New campaign to reform grouse moors aims to change the face of Scotland


The Revive Coalition will mark its launch with a flagship report recommending the illegal persecution of raptors be classified as a “serious crime”

A NEW CAMPAIGN aiming to effect radical change on Scotland’s grouse moors will launch in Edinburgh today [6 October], accompanied by the publication of a flagship report recommending measures to challenge the intensive land management of Scottish uplands.

In the hope of reforming the present state of grouse moors – which take up almost one fifth of Scotland’s entire land mass – the Revive Coalition has brought together a number of charities and groups working across social, environmental and animal welfare sectors, as well as Scottish politics. Member organisations include Common Weal, OneKind, Friends of the Earth Scotland, League Against Cruel Sports and Raptor Persecution UK.

Since the Victorian era, Scotland’s grouse moors have been intensively managed in order to create a habitat suitable for one wild species, the red grouse, which is effectively farmed in order to be shot for entertainment.

In order to support this commercial practice, techniques used to ensure that estates yield large numbers of grouse include heather burning, rigorous predator control, mountain hare persecution and unnecessary construction of roads and tracks, all of which have aroused political controversy in Scotland in recent years.

READ MORE: Analysis: Disastrous hare-culling shows big landowners are irresponsible custodians of Scotland

The Revive Coalition’s first commissioned report, ‘The Case for Reforming Scotland’s Driven Grouse Moors’, authored by Dr Ruth Tingay and Green MSP and land reform advocate Andy Wightman, analyses and offers recommendations on a number of issues relating to grouse moor management in Scotland, including its environmentally damaging infrastructure and the “ widespread and systematic” illegal persecution of raptors, a crime which the report argues could be elevated in seriousness.

Noting that the Scottish Raptor Study group published a report in 1998 which prompted then Secretary of State Donald Dewar to describe the killing of illegal birds of prey in Scotland as a “a national digrace”, the Revive report argues that while the Scottish Government and Scottish Parliament have taken “some steps” to address these crimes, they have not taken “all possible steps”, as was promised by Dewar.

Observing that the European Parliament voted in 2016 to upgrade illegal wildlife trafficking to the category of ‘serious and organised crime’, the same category as terrorism, human trafficking and arms smuggling, the report states “it has been argued that the widespread and systematic persecution of raptors on many driven grouse moors should also be similarly classified” and that “this would encourage a greater sense of political urgency and attract the increased resources necessary to tackle these crimes effectively.”

Revive’s senior campaigner Max Wiszniewski said ahead of the launch: “The aim of the Revive coalition is simple – we want significant reform of Scotland’s grouse moors to benefit our environment, our communities and our wildlife.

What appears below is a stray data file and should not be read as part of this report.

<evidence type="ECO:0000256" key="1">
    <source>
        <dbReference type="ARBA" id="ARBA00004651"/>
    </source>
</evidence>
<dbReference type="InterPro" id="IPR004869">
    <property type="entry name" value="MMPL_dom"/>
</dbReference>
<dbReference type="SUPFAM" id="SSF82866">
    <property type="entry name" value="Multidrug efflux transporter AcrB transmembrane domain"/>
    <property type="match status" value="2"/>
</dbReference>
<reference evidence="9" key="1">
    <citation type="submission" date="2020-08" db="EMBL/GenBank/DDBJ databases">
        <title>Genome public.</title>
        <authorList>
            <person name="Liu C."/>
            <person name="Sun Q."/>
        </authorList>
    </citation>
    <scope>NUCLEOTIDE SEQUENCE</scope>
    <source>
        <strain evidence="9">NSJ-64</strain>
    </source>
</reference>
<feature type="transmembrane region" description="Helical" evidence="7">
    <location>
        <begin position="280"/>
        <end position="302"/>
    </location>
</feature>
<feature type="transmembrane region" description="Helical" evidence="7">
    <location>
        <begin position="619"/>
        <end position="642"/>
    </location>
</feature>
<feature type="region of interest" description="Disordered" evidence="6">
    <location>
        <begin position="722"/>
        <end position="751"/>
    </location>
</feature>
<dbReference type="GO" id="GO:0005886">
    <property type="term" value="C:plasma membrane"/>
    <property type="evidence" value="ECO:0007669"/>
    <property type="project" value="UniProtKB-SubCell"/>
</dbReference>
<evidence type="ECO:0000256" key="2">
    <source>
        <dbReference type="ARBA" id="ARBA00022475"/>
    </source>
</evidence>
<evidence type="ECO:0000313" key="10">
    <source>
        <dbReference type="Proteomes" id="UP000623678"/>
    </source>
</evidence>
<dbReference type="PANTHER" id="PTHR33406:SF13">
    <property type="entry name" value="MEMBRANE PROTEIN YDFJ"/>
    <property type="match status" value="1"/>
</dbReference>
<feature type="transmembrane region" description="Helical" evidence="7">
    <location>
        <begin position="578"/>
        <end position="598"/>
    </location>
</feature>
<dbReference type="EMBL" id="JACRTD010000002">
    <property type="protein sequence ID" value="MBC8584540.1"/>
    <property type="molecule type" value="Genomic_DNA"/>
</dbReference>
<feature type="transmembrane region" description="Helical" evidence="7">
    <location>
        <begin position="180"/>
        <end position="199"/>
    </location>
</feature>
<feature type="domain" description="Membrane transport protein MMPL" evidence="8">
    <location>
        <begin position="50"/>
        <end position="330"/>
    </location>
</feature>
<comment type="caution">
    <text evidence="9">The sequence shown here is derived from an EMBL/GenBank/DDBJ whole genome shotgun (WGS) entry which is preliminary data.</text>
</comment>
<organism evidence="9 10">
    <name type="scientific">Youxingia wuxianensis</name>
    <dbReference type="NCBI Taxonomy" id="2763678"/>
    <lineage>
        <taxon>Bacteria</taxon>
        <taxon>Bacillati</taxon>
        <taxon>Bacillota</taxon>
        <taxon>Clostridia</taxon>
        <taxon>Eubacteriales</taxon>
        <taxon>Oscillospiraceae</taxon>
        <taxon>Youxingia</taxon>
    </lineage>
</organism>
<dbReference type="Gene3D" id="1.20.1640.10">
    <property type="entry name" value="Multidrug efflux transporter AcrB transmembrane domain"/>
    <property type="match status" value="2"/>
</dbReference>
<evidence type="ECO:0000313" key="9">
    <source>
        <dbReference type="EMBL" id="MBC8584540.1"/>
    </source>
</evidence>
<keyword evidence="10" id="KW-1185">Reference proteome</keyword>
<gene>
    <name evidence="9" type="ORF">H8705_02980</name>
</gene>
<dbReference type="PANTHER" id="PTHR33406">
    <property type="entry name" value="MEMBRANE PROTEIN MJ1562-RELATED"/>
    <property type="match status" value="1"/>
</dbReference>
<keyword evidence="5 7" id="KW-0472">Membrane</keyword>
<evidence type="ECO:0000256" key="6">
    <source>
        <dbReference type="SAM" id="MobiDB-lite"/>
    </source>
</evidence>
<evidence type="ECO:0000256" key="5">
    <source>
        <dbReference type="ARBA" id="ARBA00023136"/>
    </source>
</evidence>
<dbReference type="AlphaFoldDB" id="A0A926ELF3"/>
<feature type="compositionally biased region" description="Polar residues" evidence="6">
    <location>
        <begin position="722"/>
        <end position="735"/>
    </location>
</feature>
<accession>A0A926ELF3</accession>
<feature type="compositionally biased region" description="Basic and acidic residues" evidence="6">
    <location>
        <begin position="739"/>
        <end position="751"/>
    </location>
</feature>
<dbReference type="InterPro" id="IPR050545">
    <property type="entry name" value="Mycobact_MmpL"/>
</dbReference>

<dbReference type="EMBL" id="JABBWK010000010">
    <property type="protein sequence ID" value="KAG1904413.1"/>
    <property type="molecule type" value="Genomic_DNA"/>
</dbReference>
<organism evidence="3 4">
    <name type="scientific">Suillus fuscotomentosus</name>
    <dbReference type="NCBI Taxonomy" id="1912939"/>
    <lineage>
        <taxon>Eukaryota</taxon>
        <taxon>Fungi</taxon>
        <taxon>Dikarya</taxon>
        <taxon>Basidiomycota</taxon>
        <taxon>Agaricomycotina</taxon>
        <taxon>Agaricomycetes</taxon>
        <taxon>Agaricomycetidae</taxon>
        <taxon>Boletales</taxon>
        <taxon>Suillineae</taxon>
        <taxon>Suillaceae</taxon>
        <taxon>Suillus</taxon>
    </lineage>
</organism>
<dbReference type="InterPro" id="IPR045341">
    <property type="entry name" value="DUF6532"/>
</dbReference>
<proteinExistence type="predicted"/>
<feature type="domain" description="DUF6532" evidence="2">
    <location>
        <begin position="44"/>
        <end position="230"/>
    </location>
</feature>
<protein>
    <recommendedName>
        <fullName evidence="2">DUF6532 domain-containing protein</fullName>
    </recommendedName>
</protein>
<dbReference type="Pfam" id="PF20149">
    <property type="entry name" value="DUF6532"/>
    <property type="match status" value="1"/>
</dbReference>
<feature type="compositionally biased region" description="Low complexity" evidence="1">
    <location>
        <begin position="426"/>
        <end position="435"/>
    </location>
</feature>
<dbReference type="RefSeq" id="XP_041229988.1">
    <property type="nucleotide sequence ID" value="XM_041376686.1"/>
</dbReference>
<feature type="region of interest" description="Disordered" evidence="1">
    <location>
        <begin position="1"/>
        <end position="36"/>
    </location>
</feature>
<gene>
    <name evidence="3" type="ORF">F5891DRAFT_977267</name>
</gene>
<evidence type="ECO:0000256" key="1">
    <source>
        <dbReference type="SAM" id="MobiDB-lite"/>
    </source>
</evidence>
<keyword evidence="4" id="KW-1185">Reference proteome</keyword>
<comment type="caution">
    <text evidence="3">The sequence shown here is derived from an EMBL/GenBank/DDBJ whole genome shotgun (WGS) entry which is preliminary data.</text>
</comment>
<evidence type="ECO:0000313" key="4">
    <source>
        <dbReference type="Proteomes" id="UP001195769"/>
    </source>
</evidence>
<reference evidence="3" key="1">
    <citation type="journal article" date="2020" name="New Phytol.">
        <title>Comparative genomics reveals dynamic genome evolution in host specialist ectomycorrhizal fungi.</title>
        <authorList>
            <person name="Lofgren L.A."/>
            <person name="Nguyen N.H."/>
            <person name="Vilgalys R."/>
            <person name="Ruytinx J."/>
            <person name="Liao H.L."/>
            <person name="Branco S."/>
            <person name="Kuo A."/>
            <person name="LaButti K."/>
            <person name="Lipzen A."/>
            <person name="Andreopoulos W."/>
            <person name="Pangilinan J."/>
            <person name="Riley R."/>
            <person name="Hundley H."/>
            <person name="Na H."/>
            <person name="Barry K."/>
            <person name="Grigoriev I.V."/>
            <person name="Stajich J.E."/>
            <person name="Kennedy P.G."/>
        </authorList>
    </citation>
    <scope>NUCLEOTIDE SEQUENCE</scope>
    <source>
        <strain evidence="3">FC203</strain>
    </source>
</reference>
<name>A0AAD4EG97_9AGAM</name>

READ MORE: Ban driven grouse-shooting, Green MSP argues after Visit Scotland remove ‘devastated’ Cairngorms photo

“However, in reality this ask is anything but simple which is why we are excited to be working with a number of partners across a spectrum of issues to tackle the problems associated with intensive management of this land.

“We are under no illusion that this will be a short campaign, but we have laid the foundations to take the first steps towards reform and we relish the challenges ahead. This is the first time organisations have come together in this way and our partners did so with no hesitation. It’s time we took back ownership of Scotland’s uplands and make our vision of reform a reality.”

The naturalist and broadcaster Chris Packham, who will speak at the launch of the campaign in Edinburgh, also commented: “The times when the wholesale mismanagement of Scotland’s grouse moors were out of the public’s sight and mind are long gone. The desire for urgent reform, fuelled by a horrible cascade of outrageous revelations in the media, grows daily.

“It is now beyond any question that the management of land for intensive driven grouse shooting is unsustainable and has profound negative impacts on the environment. It is time for a fundamental shift.” Green MSP Andy Wightman

“There is no doubt that we all deserve, need better uplands, a prosperous place for wildlife and people – and that is far from impossible. But making that turn will need a suite of skills and energies and that’s why I am keen to help inaugurate this partnership. Dead, burned and barren has to go – Scotland’s hills should be alive.”

Andy Wightman added: “It is now beyond any question that the management of land for intensive driven grouse shooting is unsustainable and has profound negative impacts on the environment. It is time for a fundamental shift away from this damaging land use to more sustainable alternatives.

“I am particularly disappointed by the Scottish Government’s ongoing refusal to strengthen planning controls on hilltracks as reflected in my recent amendment to the Planning (Scotland) Bill that was defeated in Committee by Conservative and SNP members.”

A Scottish Government commission on sustainable grouse moor management is currently underway. The commission was set up following research which found almost a third of golden eagles being tracked by satellite died in suspicious circumstances and that the majority of cases were where land is intensively managed for driven grouse shooting (previously reported on by CommonSpace here). The commission is expected to report in Spring, 2019.

Picture courtesy of Bob Hall